It’s ironic that MoMA presented one of the finest architectural exhibitions in years just as Barry Bergdoll, its widely admired curator of architecture, was stepping down, and its director was threatening to demolish the American Folk Art Museum—an architectural gem. Clearly, the gulf between the suits and the creatives yawns wide. If you missed the exhibition (and who wants to suffer New York in summer) you can catch it in Barcelona and Madrid next year. However, this companion book may prove more rewarding. A major reappraisal of a 20th-century master demands patient study of pictures, drawings and text, rather than abbreviated glimpses in a crowded gallery. From the seductive images of Richard Pare to the many essays that chart Corbu’s travels and his response to landscapes, this is a compelling, beautifully produced study that far outshines most books on the architect.
Entries in Jean-Louis Cohen (3)
The Future of Architecture Since 1889
by Jean-Louis Cohen
Don’t be put off by the silly title. Few architectural historians are as lucid and insightful as Jean-Louis Cohen, and this magisterial survey distills his encyclopedic knowledge of the highways and byways of modernism. Rather than an epic narrative of great formgivers, now staled by familiarity, he explores the rich diversity of expression around the world through the end of the 20th century. Each of the 30 chapters focuses on a theme that might easily be expanded into a book, and the 600 illustrations are as eclectic and relevant as the text.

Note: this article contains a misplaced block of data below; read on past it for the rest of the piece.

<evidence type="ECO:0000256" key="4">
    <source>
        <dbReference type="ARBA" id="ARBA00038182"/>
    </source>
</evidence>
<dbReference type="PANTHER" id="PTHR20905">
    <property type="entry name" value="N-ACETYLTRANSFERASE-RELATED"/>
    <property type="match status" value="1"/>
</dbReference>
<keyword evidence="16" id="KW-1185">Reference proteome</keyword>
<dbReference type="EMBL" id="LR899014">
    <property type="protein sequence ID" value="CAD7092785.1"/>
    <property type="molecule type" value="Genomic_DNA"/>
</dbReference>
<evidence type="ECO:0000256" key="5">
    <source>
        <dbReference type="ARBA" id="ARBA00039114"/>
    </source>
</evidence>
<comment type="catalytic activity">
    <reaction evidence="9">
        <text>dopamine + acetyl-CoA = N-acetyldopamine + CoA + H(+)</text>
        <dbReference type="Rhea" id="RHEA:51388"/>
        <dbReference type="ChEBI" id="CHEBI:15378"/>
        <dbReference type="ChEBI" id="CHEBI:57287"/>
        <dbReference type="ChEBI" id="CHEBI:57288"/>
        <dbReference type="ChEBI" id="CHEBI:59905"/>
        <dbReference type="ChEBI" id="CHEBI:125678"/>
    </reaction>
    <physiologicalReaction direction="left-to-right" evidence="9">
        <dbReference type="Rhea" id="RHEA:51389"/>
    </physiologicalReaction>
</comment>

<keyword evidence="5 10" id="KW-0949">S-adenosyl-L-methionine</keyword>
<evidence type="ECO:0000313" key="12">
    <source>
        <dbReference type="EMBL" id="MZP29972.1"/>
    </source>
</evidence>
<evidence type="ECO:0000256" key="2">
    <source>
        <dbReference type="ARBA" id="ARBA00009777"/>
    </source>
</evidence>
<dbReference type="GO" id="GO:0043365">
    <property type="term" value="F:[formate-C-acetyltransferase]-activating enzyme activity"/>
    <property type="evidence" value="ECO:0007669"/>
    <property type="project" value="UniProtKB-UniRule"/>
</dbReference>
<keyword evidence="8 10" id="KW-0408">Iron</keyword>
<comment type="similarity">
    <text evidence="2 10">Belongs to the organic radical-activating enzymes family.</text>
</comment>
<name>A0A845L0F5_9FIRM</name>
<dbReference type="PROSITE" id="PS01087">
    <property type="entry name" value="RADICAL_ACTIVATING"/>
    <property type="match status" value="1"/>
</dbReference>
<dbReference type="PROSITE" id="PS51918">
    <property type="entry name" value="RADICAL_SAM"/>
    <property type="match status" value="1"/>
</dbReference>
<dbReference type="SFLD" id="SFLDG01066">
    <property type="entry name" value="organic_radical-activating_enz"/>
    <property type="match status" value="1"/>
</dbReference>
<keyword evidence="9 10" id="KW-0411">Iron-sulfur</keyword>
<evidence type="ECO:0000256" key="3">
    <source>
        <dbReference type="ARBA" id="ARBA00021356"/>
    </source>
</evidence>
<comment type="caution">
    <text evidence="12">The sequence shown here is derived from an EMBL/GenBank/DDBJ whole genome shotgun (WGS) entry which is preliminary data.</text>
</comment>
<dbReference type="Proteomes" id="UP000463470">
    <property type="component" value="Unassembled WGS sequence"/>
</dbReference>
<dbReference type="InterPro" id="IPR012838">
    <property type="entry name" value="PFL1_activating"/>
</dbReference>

In compressing so much information into 500 pages, this survey could easily have become a dry summary of actors and buildings. Instead, Cohen gives an organic account of how architecture was shaped by social forces, economic growth, war, and advances in technology. He demonstrates the universality of new ideas, juxtaposing concrete frame buildings that were realized around 1910 by Gill, Perret, Maillart and by lesser known architects on a heroic scale in Wroclaw and Talinn. We see how Peter Behrens progressed from his neo-Renaissance crematorium to the timeless functionalism of the AEG Turbine Factory in just two years, and the close similarity of the Zuev Workers Club in Moscow and Terragni’s Novocomun apartments in Como, both of 1927-29. Period illustrations convey the shock of the new. This is history as it was lived, with all its contradictions and surprises.
Wisely, Cohen ends his account in the year 2000 with a few short sections on Frank Gehry, OMA, Jean Nouvel and Herzog & de Meuron as firms that define the present, but inevitably this ending feels cursory and anticlimactic. The present is evolving too widely and unpredictably to be encapsulated and analyzed with the authority Cohen brings to the past. Other histories will supplement this one in years to come, but are unlikely to supplant it. This is a must-have for architects, students and anyone who cares about the built environment.
Architecture in Uniform: Designing and Building for the Second World War
by Jean-Louis Cohen
Canadian Centre for Architecture/Hazan ($50)
As a scholar of modernism Jean-Louis Cohen has few rivals and Architecture in Uniform may be his most important book to date for it provides a broad-ranging account of a blank space in architectural history. It serves as a companion to an exhibition of the same name that was based on Cohen’s research and is on show at the Canadian Centre for Architecture in Montreal through September 18. Book and exhibition chronicle the preparations for war, the devastation of aerial bombardment, and the ways in which architects and designers helped devise new forms and techniques of construction, ranging from bomb shelters to prefabrication.